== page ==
Sunday, July 8, 2012

Trail etiquette all kids show learn for hiking

NOTE: This blog entry by “Hikes with Tykes” author Rob Bignell originally appeared at “Hiking Trip Reports” in October 2011.

As with driving on a road or walking on a sidewalk, there are some unwritten “rules” of the trail that help soothe the social fabric. As parents, we have an obligation to fellow hikers (and to our own sanity!) to teach our children these basic rules:
g Let faster-moving parties pass - If hikers are about to overtake you, step aside at a safe spot and let them pass. If you find yourself to be the faster-moving party, don’t crowd and push aside the slower hikers but kindly ask them if you can pass.
g Don’t come to a dead stop in front of other hikers - Hikers behind you will either have to come to a dead stop, too, or crash into you. Both can result in injury. At the very least, it’s an annoyance. If you need to stop, pull off to the side of the trail so others can pass.
g Be casually friendly - Be friendly to other hikers by acknowledging them as passing and stopping to talk if they so desire. You may be able to share knowledge of the trail. At the same time, don’t give out too much information about yourself to strangers. While most people on trails are safe, you don’t want to unnecessarily put yourself at risk, especially if you have children with you.
g Don’t pet another hiker’s dog unless you have permission - Presuming dogs on a hiking trail are safe seems reasonable, but not all are child-friendly. Some friendly ones even may be startled by your child. Kids should stay away from a dog unless it is acting friendly and then not touch unless the other hiker stops and invites the child to pet it.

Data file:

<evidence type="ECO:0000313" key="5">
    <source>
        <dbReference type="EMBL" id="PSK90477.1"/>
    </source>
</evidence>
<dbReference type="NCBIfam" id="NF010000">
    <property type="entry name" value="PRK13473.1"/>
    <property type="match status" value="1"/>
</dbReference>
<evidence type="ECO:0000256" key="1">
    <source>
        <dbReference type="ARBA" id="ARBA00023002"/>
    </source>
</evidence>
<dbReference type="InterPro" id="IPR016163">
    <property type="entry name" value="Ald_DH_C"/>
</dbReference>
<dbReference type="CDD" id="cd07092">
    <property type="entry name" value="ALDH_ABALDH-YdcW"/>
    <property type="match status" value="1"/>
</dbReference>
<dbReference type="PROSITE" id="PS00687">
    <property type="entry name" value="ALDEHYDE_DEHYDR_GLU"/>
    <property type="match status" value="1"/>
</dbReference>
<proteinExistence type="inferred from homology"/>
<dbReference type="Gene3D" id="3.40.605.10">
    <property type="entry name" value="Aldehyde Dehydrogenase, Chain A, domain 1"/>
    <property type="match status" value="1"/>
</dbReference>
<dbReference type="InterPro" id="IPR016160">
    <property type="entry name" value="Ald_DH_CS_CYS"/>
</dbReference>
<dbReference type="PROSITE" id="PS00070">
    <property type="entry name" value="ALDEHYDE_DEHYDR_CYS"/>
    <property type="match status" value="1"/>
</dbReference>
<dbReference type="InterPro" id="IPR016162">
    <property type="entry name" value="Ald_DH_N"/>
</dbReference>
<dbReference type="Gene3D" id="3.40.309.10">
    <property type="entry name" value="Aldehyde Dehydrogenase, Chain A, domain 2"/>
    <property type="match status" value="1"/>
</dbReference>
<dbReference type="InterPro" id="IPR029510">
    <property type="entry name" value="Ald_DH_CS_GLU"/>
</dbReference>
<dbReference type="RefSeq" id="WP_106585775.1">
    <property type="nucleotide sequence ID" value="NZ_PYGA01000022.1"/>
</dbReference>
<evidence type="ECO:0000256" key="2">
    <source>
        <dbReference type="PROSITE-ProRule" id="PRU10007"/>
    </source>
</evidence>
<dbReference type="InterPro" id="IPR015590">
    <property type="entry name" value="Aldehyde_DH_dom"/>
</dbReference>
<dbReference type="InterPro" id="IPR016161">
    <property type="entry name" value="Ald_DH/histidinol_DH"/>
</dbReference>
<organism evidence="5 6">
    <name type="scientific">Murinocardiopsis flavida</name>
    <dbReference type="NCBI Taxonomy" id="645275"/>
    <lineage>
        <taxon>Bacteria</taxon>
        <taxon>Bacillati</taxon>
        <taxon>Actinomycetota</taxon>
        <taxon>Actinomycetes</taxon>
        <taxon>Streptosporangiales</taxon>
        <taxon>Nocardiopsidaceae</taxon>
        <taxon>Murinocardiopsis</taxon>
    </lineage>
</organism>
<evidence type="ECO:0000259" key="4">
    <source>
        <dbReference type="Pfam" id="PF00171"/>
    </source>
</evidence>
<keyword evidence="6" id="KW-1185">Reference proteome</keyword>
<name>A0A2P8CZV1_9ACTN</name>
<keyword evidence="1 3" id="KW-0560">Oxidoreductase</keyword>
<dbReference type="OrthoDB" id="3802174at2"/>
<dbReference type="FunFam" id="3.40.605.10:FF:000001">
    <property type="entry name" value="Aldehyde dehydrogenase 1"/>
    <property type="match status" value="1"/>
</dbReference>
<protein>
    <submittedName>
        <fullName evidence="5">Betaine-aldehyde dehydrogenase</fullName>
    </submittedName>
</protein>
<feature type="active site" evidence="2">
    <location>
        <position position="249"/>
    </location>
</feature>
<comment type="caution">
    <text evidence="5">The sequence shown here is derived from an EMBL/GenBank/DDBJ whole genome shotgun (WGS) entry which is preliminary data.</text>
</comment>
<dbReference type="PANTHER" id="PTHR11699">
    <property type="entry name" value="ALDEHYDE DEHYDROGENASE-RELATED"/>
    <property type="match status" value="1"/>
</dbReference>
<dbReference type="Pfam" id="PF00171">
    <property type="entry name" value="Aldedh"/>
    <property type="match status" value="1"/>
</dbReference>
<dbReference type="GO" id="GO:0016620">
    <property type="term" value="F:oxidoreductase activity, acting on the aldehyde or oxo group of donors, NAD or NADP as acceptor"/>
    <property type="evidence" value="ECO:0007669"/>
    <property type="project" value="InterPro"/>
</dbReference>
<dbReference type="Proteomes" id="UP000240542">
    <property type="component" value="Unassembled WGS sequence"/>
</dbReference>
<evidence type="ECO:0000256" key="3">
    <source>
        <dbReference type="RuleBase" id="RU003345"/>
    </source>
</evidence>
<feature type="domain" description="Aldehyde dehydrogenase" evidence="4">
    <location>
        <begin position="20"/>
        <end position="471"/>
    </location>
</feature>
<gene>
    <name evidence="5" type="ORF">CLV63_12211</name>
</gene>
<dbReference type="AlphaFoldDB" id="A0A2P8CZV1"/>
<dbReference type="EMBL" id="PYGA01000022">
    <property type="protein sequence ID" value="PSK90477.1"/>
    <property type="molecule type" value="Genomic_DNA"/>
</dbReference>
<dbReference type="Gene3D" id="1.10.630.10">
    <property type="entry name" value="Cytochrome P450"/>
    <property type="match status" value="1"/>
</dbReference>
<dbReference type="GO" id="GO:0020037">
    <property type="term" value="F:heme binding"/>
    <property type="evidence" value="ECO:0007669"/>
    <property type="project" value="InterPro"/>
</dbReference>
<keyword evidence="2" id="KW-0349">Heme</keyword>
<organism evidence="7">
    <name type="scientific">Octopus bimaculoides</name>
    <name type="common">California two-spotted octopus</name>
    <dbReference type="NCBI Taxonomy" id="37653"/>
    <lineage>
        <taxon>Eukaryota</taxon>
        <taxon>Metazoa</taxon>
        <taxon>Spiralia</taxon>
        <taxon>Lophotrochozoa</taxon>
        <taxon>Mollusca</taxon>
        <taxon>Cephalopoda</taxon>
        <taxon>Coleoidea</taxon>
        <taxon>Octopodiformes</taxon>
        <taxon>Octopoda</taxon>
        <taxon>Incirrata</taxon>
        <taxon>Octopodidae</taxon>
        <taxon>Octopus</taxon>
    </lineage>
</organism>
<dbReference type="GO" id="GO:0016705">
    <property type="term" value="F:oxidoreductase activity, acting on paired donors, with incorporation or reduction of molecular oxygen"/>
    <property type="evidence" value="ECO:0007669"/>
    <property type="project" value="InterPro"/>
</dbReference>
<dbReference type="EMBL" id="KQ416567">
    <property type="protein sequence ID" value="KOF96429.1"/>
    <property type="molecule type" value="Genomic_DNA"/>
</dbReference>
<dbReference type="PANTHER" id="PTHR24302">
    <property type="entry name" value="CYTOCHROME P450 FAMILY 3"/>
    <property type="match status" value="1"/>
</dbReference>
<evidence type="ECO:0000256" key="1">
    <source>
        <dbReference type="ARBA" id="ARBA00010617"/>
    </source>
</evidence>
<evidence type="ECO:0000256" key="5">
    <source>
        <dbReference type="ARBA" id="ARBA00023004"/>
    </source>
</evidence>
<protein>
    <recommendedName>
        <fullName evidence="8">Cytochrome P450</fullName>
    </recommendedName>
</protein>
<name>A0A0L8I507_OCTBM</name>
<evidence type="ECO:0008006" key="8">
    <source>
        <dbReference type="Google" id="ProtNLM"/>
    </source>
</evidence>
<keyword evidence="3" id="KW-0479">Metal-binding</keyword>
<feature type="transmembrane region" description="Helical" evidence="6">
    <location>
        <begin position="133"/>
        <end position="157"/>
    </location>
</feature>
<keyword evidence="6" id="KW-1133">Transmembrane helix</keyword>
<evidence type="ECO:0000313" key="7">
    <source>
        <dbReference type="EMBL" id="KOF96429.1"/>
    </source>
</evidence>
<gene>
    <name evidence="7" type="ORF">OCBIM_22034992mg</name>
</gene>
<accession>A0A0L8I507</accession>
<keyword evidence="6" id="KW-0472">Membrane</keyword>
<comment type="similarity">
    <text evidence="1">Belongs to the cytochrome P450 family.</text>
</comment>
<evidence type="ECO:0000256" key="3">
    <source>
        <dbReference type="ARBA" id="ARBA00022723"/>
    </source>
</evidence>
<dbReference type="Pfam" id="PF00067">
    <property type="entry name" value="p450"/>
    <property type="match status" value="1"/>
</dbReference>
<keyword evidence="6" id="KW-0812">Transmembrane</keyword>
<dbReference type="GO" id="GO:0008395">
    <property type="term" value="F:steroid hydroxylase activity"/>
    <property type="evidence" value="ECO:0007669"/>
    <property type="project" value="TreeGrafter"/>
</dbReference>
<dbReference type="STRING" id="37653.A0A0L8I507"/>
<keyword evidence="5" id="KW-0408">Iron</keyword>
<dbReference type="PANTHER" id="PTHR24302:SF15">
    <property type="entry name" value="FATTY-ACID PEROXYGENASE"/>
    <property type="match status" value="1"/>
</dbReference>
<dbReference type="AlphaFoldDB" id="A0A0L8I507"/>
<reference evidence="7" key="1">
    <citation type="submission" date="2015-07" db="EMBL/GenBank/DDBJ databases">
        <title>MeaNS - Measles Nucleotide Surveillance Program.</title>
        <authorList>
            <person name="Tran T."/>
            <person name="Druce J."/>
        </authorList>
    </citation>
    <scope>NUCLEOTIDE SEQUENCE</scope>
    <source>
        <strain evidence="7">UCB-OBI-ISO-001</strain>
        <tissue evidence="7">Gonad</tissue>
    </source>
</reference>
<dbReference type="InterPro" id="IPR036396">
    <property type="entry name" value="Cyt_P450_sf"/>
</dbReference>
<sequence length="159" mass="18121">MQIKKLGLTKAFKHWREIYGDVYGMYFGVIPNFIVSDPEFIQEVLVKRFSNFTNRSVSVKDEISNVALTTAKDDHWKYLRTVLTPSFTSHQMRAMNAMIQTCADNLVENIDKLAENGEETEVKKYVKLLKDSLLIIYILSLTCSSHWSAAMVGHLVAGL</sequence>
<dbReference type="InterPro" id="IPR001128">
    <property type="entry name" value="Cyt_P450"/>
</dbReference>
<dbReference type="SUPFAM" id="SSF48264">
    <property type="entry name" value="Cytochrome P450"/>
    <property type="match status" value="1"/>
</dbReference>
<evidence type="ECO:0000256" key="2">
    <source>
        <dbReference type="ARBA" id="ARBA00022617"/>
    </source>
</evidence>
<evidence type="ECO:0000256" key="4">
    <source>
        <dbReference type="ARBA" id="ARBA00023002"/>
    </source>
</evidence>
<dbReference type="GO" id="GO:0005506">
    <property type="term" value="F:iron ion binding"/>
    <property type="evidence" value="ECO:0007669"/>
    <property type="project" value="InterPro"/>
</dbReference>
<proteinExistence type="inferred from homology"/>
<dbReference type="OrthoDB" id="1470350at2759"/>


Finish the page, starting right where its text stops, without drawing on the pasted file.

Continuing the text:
g Walk single file on narrow trails - If you can’t walk two abreast on a trail without crashing through branches or going slightly off trail, then walk single file. Widening trails destroys the natural setting and can create problems for other hikers. For example, a small rock avalanche can occur on switchbacks. Hikers below you won’t appreciate that, and the rolling rocks also will erode the trail. In flat grassy areas, a multitude of trails created by hikers trying to walk side by side can create confusion for future hikers as a map only shows one trail through the meadow or prairie.
g Know when to be quiet - Keep noise to a minimum and your conversations down when passing campgrounds or other hikers. Many come to the wilds for solitude and to escape the noise and bustle of city life. Respect them just as you would the customs of people in a foreign country when visiting their land. As Caroline M., of Glens Falls, N.Y., advises: “Shouts and whistles only should be used during emergencies. Turn off your cell phone, too. You went on the hike to be with your kids and enjoy nature, not to chat on the phone.”
g Never tamper with signs or other trial markers - Other hikers depend upon these markers so they don’t get lost. There are hikers who believe such man-made intrusions scar the landscape, and so they always knock over cairns, or man-made rock piles, when coming across them. I can understand this temptation in remote backcountry, but such behavior on day hiking trails that kids traverse endangers lives.
g Always close gates behind you - Some trails cross privately owned land, and through the good graces of that landowner, hikers are allowed to cross it to avoid an extensive detour. If you cross through a gate onto private property, be sure to close it. The gate probably is there to keep pastured animals from wandering onto public lands.
g Do not force your way through fences - Besides running the risk of scratching and cutting your-self, it’ll only enlarge the hole, rendering the fence useless. The fence is there for a purpose.

Read more about day hiking with children in my guidebook Hikes with Tykes.